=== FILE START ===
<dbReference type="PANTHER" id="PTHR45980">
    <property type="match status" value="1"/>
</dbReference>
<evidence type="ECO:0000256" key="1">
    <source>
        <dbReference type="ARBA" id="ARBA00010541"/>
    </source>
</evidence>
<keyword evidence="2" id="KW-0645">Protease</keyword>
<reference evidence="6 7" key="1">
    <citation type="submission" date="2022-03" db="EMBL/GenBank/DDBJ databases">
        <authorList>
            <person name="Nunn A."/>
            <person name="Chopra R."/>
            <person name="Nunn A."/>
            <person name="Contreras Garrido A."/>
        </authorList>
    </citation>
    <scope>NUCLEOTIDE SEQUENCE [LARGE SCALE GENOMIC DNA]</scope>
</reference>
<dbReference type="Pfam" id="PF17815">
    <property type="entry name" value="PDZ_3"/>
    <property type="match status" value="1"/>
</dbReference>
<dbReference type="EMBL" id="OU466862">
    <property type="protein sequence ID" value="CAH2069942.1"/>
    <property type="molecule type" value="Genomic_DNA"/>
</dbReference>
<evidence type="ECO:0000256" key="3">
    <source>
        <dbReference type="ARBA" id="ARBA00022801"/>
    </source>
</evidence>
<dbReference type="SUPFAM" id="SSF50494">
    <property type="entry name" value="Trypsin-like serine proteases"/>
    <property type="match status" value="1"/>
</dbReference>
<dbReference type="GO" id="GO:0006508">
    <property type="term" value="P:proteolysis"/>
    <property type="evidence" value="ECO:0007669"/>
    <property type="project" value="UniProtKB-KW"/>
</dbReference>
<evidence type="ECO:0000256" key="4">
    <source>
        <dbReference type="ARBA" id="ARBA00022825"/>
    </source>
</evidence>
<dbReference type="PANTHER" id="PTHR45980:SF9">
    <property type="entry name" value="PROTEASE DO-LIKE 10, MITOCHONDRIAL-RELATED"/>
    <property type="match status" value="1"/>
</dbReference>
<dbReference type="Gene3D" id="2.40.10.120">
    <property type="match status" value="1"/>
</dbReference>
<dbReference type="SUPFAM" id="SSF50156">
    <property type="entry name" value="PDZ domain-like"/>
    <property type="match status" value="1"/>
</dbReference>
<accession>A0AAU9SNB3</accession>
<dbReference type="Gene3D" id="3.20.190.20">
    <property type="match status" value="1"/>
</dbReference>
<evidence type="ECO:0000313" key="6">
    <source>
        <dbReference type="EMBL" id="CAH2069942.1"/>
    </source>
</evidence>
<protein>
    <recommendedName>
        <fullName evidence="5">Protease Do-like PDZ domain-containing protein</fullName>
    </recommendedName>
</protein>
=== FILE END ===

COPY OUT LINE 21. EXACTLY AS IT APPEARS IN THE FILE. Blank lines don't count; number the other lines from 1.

<dbReference type="Pfam" id="PF17815">